9. I refinanced back in June for 3.5% on a 30 year fixed jumbo and they were offering credits as well, I think it was around 2k so all in all it cost me like 300 bucks to refinance and save 200ish a month

    VA:F [1.9.22_1171]
    Rating: 0 (from 0 votes)
  10. The credits I received from the lender covered not only the closing costs but also a shortage in my escrow account related to property tax increases. Had there not been that shortage, I probably would have walked away from the refinance with money in my pocket. HD is right. I have a steady job, a credit score in the 800s, and had equity (though not quite 20%) because of appreciation and lenders were clamoring for me to refinance. I had brokers I had worked with to compare prices during the initial sale calling me to see if I wanted to refinance before I had decided for sure whether to do so.

    VA:F [1.9.22_1171]
    Rating: 0 (from 0 votes)
  11. I’m very tempted to refinance now since some recent expenses have considerably diminished my cash reserves. I was thinking of doing a 20 year fixed and taking about $20k out to replenish my reserves. How did you end up getting these credits to cover closing costs? I have just barely started looking, but everything I see online indicates that there are closing costs, which I am loathe to pay.

    VA:F [1.9.22_1171]
    Rating: 0 (from 0 votes)
  12. When I originally purchased I went to a couple mortgage brokers, Wintrust and a smaller firm. Then you just make them negotiate against each other until they can’t give you any better deal. Literally get an offer then call up the other broker and ask them to beat it. Rinse and repeat. Same way people should buy cars. Both final offers were better than what I could get from simply searching online.

    Without knowing more, I can’t say whether you’d get a credit to cover all of your closing costs, but I think that would be the best way to find out.

    VA:F [1.9.22_1171]
    Rating: +1 (from 1 vote)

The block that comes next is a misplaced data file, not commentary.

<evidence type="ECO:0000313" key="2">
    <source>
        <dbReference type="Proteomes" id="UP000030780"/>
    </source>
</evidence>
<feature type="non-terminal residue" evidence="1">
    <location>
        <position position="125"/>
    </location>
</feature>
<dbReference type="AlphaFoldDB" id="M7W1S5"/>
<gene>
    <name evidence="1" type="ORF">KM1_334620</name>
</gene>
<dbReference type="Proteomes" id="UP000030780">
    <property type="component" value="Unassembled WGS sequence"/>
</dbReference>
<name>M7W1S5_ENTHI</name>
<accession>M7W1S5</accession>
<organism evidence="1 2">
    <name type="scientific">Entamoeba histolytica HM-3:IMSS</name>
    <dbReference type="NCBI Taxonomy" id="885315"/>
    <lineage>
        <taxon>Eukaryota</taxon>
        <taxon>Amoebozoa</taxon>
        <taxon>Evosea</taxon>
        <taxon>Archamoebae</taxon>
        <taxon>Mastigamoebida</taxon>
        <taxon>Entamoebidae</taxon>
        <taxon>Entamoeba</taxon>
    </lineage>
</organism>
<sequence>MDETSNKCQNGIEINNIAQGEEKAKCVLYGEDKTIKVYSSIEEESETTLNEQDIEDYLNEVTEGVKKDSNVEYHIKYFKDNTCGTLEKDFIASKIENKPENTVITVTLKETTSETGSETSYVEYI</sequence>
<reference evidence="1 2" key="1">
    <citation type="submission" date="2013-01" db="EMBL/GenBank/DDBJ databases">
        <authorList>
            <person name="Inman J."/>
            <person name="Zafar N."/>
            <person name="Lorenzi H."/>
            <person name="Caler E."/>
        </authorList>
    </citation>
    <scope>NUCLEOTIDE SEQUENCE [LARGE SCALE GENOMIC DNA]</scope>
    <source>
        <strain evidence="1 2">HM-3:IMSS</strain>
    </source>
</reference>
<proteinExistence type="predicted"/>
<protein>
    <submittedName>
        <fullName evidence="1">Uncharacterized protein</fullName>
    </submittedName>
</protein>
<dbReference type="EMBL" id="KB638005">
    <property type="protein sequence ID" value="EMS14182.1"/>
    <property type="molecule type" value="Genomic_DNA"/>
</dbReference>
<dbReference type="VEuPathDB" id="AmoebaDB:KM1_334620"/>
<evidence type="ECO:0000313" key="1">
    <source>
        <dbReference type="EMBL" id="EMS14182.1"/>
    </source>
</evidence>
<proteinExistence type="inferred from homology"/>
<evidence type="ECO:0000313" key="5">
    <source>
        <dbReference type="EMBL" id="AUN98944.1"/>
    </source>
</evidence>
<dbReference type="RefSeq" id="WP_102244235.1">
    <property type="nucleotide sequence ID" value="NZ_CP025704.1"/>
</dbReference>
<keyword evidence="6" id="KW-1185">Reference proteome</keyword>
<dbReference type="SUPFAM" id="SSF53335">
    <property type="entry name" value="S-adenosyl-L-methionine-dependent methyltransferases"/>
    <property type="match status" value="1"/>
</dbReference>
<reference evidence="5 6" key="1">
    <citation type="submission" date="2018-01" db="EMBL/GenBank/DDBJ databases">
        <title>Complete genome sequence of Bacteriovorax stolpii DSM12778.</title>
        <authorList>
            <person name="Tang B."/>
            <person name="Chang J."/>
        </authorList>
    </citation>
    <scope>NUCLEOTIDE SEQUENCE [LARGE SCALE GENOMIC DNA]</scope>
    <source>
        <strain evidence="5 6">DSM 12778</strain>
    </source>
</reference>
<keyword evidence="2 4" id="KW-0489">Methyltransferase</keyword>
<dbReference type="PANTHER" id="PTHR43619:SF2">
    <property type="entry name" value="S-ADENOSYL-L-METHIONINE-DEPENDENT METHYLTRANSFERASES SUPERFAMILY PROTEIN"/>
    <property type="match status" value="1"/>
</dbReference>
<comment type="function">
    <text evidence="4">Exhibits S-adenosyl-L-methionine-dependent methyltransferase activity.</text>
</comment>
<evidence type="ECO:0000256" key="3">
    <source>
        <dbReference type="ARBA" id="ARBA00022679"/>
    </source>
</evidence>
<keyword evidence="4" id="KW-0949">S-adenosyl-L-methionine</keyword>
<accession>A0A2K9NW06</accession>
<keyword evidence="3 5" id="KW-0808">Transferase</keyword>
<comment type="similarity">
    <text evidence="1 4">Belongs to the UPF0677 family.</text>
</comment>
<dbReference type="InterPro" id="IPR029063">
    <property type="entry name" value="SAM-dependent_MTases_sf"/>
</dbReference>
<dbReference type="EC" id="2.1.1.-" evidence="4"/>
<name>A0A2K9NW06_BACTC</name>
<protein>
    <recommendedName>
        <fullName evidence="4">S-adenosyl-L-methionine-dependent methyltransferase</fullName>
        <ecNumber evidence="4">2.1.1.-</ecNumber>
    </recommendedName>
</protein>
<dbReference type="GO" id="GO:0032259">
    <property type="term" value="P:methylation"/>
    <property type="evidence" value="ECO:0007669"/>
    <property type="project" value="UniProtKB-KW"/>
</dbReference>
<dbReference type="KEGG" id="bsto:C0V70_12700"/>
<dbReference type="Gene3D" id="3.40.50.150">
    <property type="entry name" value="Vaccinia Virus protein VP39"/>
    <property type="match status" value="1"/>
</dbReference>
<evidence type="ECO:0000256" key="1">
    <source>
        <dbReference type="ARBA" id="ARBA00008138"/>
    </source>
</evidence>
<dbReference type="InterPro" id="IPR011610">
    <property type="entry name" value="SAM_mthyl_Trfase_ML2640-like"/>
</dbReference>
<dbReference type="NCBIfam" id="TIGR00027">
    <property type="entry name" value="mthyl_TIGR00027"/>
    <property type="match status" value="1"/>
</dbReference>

13. ” Literally get an offer then call up the other broker and ask them to beat it. Rinse and repeat. Same way people should buy cars”

    Speaking from someone who just purchased a new car, those guys will rip you off anyway you can. In fact, they get angry with you and act offended when you push back at getting ripped off. They can’t just let you buy a car, get a reasonable trade in and walk out with a reasonable interest rate. No, they have to lie to you for hours about what rate you qualify for (despite having a smart phone in your hand looking up rates); they lie about the trade in value of your car, they try to sneak in extras on the final contract that you didn’t ask for. I’ve seen hundreds of car contract over the years and those guys do everything they can to screw you anyway they can. I feel so bad when I see people walk out of dealerships getting ripped off, which unfortunately, happens to even the best of us who are vigilant.

    VA:F [1.9.22_1171]
    Rating: +1 (from 1 vote)
  14. “How did you end up getting these credits to cover closing costs?”

    They just had happened to be offering them at the time, probably as incentive to get people to refinance (although the rock bottom rates were already incentive enough for me) the company I work for has a loan origination department and we get really good deals from them. The company I wound up actually having the loan sold to was Scotttrade bank (that’s not the company I work for)

    VA:F [1.9.22_1171]
    Rating: 0 (from 0 votes)
  15. why you buying new cars, Rockafeller?

    VA:F [1.9.22_1171]
    Rating: +2 (from 2 votes)
  16. “I feel so bad when I see people walk out of dealerships getting ripped off, which unfortunately, happens to even the best of us who are vigilant.”